Starting your small business was a task all on its own, but you made it past the first few difficulties! The continued success of your business depends on growth, but how do you go about this as a small business owner when you have less people, less money, and less time? Developing a growth strategy does not have to take focus away from running your business, it could even make the daily concerns easier to maintain.
Today’s blog will discuss how to develop business strategies and provide a list of some growth strategies that can be implemented today to start building up your small business.
Strategies that Handle the Business
No one business can do everything, it’s impossible. Trying to could lead to a loss of customer satisfaction, a loss of repeat purchases, or a loss of profits. Developing a business strategy avoids this; it can help you as the business owner focus on your customers and their needs. A business strategy does this by tailoring your product or service to solve a problem for a specific group, by focusing on the goals, strengths, and what differentiates your business from the competitors. It also guides your business in reaching out to the market that your product or service will serve.
Creating a plan for ‘the who’, ‘the what’, and ‘the what for’. As your business gets busier, you can return to your plan and strategies, adjusting as different areas change. Having a business strategy in place keeps a focus on your business’s goals, breaks down who your target market is, and establishes a foundation to build a loyal customer base.
Strategies that Build Growth
Many of the strategies on this list seem pretty simple, but if you take the time to review these and their questions you might find ones that fit your business model. Areas that you did not think to research or fully understand. Growth starts with change and change starts with looking at what the purpose of the business is and who benefits from that purpose. Look through the list, pick one or more, and start today!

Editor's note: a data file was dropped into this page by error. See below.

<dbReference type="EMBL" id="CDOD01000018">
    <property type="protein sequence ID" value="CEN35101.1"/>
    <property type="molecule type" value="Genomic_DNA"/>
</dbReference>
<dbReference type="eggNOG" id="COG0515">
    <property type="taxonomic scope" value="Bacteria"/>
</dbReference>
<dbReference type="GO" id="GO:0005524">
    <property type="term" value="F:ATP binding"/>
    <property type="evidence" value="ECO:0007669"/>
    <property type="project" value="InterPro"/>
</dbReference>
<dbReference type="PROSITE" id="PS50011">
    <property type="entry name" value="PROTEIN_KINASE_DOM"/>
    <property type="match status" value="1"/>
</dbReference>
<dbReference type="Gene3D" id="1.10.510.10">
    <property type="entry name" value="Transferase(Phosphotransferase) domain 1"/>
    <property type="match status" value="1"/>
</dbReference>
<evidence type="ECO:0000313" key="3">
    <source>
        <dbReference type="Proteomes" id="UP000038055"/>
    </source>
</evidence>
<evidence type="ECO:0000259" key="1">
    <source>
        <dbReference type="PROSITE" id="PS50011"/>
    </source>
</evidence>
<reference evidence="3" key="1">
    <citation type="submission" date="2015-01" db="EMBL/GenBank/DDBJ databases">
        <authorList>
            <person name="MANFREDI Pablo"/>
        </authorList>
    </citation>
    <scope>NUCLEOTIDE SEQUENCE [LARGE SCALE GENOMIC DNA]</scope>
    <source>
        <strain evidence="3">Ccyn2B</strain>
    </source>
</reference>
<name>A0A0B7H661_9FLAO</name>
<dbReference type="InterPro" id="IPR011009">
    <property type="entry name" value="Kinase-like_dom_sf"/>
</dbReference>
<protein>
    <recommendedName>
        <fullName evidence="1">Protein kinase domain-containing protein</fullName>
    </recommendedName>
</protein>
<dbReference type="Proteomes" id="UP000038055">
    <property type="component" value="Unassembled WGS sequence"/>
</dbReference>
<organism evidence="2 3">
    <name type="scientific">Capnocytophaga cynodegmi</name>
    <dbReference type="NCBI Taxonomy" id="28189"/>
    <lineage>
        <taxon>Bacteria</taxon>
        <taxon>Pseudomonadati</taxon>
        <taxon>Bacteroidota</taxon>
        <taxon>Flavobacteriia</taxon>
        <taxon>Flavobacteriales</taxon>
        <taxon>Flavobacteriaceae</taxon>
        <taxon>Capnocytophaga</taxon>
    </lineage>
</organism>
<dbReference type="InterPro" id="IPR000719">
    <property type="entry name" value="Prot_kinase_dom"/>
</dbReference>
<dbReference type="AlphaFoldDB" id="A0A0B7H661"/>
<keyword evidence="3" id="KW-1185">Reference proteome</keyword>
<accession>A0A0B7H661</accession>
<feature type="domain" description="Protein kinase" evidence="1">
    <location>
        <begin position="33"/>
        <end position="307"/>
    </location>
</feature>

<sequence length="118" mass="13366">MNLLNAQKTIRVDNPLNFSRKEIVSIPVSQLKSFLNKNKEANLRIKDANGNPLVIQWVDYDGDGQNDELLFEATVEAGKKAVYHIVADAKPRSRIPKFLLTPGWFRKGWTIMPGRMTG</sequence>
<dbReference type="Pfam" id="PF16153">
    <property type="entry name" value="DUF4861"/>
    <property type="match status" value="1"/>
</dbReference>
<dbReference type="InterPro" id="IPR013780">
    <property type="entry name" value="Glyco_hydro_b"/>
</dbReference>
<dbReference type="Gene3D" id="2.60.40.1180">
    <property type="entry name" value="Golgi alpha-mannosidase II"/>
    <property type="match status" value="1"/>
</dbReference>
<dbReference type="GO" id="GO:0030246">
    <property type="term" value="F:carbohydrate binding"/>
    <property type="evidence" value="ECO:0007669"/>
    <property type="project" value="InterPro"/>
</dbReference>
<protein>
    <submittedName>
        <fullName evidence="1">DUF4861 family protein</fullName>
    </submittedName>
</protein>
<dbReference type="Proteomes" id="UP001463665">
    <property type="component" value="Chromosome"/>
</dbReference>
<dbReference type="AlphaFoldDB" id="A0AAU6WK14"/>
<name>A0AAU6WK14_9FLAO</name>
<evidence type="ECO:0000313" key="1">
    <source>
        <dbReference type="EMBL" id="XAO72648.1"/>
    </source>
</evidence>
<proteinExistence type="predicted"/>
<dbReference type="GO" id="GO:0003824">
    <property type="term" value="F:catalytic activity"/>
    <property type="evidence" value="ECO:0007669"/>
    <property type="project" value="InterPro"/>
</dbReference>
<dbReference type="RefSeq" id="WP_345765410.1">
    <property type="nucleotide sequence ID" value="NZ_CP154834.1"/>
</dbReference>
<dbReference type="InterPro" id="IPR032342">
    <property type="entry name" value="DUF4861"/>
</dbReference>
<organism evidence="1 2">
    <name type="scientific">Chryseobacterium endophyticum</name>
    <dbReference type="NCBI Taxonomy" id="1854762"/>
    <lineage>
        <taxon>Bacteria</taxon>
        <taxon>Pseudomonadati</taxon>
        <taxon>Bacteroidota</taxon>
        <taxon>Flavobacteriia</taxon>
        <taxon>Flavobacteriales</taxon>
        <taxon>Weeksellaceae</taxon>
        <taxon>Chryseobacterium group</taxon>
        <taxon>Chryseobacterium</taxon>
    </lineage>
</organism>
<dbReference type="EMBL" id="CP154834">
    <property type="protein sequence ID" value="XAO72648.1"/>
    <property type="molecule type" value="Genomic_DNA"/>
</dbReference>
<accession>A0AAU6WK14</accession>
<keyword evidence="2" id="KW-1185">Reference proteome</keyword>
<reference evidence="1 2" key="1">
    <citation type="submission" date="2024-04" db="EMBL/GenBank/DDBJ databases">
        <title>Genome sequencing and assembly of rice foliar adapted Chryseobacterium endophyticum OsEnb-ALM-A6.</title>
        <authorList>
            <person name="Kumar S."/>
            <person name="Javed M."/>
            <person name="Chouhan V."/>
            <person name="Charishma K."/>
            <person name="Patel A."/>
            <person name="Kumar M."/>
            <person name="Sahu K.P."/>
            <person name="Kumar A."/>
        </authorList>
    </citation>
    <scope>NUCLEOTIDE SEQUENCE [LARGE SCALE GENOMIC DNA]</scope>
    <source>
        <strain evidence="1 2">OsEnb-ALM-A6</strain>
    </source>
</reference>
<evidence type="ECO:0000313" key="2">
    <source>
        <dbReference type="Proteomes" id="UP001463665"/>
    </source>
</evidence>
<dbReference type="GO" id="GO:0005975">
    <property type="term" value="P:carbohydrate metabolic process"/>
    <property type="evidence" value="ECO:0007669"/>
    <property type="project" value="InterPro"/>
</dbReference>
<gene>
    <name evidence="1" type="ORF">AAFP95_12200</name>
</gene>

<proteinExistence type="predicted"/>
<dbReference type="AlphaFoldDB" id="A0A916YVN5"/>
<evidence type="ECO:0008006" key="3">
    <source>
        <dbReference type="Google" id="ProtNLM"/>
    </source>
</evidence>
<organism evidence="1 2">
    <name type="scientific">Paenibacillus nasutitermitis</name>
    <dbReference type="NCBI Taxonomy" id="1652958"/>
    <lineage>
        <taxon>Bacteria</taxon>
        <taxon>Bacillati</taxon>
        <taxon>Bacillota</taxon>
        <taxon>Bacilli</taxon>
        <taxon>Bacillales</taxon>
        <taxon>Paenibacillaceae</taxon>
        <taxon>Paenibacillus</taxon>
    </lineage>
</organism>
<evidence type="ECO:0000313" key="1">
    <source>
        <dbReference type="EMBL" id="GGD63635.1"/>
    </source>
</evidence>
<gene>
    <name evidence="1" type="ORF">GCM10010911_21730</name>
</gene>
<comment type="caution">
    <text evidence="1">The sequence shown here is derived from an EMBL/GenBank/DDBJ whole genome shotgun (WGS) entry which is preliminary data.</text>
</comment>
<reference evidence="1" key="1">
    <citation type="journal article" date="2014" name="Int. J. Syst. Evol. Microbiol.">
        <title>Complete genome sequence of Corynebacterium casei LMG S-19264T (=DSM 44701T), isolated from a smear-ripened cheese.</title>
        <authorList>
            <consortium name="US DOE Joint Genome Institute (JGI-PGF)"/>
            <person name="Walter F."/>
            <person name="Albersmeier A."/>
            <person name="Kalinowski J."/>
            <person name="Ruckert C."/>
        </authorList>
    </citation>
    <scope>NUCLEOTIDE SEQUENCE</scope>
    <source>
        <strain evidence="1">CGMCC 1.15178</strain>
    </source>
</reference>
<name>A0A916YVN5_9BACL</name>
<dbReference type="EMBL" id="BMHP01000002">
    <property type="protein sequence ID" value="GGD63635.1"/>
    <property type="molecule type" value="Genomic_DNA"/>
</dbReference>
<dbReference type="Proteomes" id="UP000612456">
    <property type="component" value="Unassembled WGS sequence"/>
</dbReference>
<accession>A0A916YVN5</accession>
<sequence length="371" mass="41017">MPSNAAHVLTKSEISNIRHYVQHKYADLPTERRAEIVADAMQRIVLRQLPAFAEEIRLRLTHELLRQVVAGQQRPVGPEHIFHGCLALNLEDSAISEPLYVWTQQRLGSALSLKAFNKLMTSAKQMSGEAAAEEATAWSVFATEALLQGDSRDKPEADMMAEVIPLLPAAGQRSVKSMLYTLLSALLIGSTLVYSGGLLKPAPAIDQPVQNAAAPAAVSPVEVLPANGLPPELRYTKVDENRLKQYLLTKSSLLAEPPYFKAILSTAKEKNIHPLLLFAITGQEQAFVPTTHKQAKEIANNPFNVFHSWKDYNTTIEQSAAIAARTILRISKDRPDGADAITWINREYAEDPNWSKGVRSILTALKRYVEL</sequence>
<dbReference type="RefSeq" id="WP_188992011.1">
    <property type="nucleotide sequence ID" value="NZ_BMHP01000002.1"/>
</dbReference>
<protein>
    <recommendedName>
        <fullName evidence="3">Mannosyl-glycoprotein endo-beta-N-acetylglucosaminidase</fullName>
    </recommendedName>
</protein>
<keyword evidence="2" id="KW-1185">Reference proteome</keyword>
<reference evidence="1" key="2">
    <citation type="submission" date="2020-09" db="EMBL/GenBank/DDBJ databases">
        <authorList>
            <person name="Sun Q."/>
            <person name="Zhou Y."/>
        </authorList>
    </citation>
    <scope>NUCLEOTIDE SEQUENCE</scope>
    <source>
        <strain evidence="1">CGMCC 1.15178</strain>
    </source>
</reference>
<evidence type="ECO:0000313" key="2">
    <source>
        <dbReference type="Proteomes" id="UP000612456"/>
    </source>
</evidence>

What’s Your Value Proposition
What is it that sets your business apart from the competition? What makes your business credible, valuable, and different? Understand why your customers should come to your business.
Check Out the Competition
What are they doing well? What are they doing badly? What makes them seem unique? Don’t run with the same ideas, but notice how they go about things differently.
Know Your Ideal Customer
Who is your business selling to? Why should they buy from you? What problem does your business cater to? Who needs that problem solved?
Deliver Consistent Value
Don’t allow the day-to-day stressors to hinder the business’s job performance. Hire employees that know and understand the business’s goals, employees that want the business to succeed.
Create Strong Branding
How do your customers view your business? What attachment do they associate with the business, the employees, the logo, and the locations? Is your brand strong, meaningful, and consistent throughout?
Become Familiar with Market Trends
Watch the market trends. Track how these trends affect your customers, their mindset and buying potential. Prepare for expected demand increases and decreases.
Price It Right
Modify product or service prices to meet the needs and preferences of the target market. Understand how demand affects price.
Now Go Grow, Small Business
A small business that is successful keeps solving problems for their customers. Profitable small businesses know their customers, what they need and how to give it to them. Growing your small business will be hard work, but having a strategy that keeps your business, your team, and you on track can make growth possible. As the business does expand, revisit your business’s strategy and modify it to keep with the core goals of the business and its customers. Don’t wait to get started! This is just the beginning!
About the Author
Allyson obtained her Bachelors of Science in Business Administration in 2009 with an emphasis in marketing management. She holds art degrees in both Graphic Design and Web Development, and is certified in both disciplines. Areas of special knowledge include: typography, illustrating, photo-editing, page layout, and creative problem solving.